Jesus Rebukes the Pharisees

I. A chapter of woes
A. Although Jesus was kind and compassionate to everyone who was honest and
sought the truth, He was universally critical of the Pharisees. No other
group so opposed Him, and no other group drew His ire like they did.
B. In Matthew 23, Jesus issues a series of woes upon the Pharisees and scribes
for their improper attitudes and actions. It is a blistering rebuke that
shows us truth sometimes requires saying harsh things.
C. We must examine these passages as well as ourselves to be sure we are not
guilty of the same things.

II. Hypocrisy (v. 2-4)
A. This is the classic "Do as I say, not as I do" problem. The Pharisees knew the
law, and much of what they spoke was good. They sat in Moses' seat,
meaning they taught the law (v. 2). However, they did not live it.
B. It is a hypocritical, heartless teacher who will teach harsh restrictions and not
try to live them (v. 4).
C. Rom 2:17-24. It is this hypocrisy that causes others to blaspheme the name of
God. Preachers in the movies are almost always dirty hypocrites.
D. Understanding God's will comes with a difficult but vital obligation: living it.

III. Working to be seen by men (v. 5-12)
A. All the works here described (v. 5-7) are attempts to make others acknowledge
their righteousness. Phylacteries were tiny boxes containing bits of
Scripture and garment borders were used to count the number of prayers
recited. It is easy to see how such outward signs could be abused to gain
B. Especially titles like "Rabbi," "Teacher"(v. 10), and "Father"(v. 9) could be
abused to show superiority of these teachers to others. "Reverend" or
"Doctor" are similarly used today.
C. Matt 6:1-4, 5-7, 16-18. Jesus wants us to do our good works so God sees, not
men. Sure, others may see, but this is not our motivation. We would do it

IV. Keeping seekers out of the kingdom (v. 13, 15)
A. Not only were the Pharisees not entering the kingdom, but they prevented
others who were attempting to do so. The phrase "shut up" means to close or lock. Their teaching kept others from reaching God.
B. Their doctrines were based on their own traditions and self-righteous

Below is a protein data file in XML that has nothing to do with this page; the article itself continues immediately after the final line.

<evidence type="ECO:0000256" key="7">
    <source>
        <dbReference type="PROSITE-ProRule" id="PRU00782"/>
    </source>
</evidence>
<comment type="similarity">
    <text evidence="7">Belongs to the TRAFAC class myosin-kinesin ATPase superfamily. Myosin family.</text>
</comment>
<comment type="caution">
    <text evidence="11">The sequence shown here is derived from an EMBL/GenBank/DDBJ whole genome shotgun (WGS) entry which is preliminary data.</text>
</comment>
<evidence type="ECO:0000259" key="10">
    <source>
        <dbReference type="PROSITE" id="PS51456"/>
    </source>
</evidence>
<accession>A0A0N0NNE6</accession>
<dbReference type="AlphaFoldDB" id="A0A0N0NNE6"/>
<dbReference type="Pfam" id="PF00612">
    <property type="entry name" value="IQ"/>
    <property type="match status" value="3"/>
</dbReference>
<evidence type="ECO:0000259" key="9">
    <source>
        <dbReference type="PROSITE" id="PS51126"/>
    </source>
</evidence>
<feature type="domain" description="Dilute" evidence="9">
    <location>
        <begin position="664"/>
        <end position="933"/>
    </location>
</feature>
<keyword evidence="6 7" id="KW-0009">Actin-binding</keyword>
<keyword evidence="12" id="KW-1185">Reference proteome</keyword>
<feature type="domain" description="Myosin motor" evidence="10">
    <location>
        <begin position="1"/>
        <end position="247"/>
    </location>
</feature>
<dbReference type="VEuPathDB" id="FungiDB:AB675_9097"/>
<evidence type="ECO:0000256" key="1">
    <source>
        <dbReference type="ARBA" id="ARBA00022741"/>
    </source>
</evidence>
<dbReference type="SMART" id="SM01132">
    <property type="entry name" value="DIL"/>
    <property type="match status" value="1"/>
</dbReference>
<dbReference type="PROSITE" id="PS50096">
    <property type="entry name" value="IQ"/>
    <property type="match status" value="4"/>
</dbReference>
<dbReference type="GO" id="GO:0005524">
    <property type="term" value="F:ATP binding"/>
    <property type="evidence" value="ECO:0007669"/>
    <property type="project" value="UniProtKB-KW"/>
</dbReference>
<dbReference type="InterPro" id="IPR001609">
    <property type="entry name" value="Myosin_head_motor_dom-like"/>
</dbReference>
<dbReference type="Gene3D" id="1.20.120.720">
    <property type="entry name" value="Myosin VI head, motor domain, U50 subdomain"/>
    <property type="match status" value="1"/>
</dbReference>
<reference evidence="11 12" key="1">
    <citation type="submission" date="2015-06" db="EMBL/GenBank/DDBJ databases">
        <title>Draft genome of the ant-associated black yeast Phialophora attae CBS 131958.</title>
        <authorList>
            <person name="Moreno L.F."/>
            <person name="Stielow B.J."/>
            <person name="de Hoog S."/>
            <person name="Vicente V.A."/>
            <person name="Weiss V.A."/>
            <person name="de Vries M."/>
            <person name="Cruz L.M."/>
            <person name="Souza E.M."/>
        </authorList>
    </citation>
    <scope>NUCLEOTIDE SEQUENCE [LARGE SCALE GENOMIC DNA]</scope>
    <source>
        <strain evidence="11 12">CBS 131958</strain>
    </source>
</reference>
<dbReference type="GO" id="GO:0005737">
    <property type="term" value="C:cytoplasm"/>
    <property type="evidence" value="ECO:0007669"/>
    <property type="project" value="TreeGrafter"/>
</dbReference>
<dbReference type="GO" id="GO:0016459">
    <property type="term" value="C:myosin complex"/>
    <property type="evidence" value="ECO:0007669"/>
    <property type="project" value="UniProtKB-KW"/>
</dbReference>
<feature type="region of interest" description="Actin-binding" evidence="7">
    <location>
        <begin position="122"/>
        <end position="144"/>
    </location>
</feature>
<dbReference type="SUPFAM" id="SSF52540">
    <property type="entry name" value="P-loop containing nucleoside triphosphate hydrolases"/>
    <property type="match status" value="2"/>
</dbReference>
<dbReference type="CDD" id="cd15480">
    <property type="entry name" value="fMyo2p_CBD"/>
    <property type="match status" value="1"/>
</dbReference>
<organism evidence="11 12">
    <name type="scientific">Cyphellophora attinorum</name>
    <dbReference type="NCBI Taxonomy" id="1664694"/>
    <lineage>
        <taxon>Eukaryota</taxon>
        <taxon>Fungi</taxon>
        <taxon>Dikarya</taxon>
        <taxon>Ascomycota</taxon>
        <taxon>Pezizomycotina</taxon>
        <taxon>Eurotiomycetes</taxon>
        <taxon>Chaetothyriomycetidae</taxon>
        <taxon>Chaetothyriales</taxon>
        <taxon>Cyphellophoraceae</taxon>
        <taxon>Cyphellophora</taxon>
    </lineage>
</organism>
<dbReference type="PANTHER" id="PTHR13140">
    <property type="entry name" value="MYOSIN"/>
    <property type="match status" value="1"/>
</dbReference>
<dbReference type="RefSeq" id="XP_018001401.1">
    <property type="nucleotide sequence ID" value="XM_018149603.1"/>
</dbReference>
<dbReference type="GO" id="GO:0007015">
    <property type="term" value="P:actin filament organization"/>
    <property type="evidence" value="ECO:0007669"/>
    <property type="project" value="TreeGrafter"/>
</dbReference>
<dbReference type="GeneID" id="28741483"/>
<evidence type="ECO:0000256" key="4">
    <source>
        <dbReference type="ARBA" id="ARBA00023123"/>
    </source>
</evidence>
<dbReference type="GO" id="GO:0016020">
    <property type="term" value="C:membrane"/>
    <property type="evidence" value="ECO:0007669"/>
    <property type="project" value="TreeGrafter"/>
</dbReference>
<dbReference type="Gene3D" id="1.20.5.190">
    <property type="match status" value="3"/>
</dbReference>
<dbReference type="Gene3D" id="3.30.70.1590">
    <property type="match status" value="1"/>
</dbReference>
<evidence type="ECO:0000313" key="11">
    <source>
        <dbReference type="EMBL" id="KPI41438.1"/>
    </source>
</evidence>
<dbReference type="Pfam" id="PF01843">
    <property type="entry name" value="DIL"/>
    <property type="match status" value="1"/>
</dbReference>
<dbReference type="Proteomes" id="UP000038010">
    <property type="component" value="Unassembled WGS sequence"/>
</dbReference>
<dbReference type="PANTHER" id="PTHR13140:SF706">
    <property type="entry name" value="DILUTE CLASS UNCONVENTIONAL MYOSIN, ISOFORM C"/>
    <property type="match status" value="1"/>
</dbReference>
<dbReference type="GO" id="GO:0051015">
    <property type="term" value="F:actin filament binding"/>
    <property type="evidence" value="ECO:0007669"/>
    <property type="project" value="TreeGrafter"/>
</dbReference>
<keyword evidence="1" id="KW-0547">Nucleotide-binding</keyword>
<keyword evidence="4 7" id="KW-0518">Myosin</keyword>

hypocrisy, so that when people were converted (v. 15), it didn't do them
any good!
C. Jesus' statement is one of the most damaging a religious person could hear:
your life and teaching lead others to hell rather than God.
D. More than that, it reveals that the Pharisees' zeal was for their own cause-not
for God's (John 16:2-3, Rom 10:1-3).

V. Taking advantage of the helpless (v. 14)
A. It is unclear exactly how the Pharisees would "devour widows' houses," but
the image is clear. Their piety masked evil, corrupt deeds.
B. Specifically, they lacked the love that God commands His people to have
toward the helpless, seeing them only as a means of gain (James 1:27,
Titus 1:10-11).

VI. Legalistic hairsplitting and reasoning (v. 16-22)
A. The Pharisees judged the same act right or wrong based on the words spoken
along with it (v. 16). Some say the oath situation in the first century
reached the point that one's word could not be trusted without the proper
oath attached.
B. Jesus says very clearly that such distinctions are foolish and misplaced. He
expects His people to not need oaths to ensure their word is sure (Matt
5:33-37, James 5:12).

VII. Missing the point (v. 23-24)
A. Jesus criticizes the Pharisees for paying attention to tithing law above justice,
mercy, and faith, which He calls the "weightier matters"(v. 23).
B. He makes it clear that God did not want them to ignore tithing law ("without
leaving the others undone", v. 23). Rather, He wanted them to understand
that tithing was less important than understanding God's nature and living
like Him!
C. Micah 6:6-8. Is God as pleased with exact fulfillment of the law as He is with
us being like Him? Can we read a passage like this and think God only
wants rote obedience to a certain set of commands?
D. Yet the Pharisees demonstrated time and again that they didn't understand
God's nature. When they did so, Jesus rebuked them with this very
passage from Micah (Matt 9:11-13, 12:1-8).
E. When the Pharisees so misunderstood God's nature, it was as if they were
straining a gnat out of their drink while swallowing a camel! (v. 24)

VIII. Inner corruption (v. 25-28)
A. How often we think outward appearances are the most important thing! Jesus
tells us that if we cleanse our inward man, our outward man will follow
suit (v. 26).
B. The reason is our outward deeds spring from our inward man (Matt 15:10-20,
Matt 12:33-35). Inner corruption, though unnoticed, is far more dangerous.

IV. Rejecting God's word and messengers (v. 29-36)
A. Because they misunderstood God's nature and were consumed with their own
righteousness, the Pharisees rejected God's Son. They fell in line with their
ancestors, who persecuted and killed God's prophets (v. 31-32).
B. Acts 7:51-53. How can we escape if we reject God?___Jacob Hudgins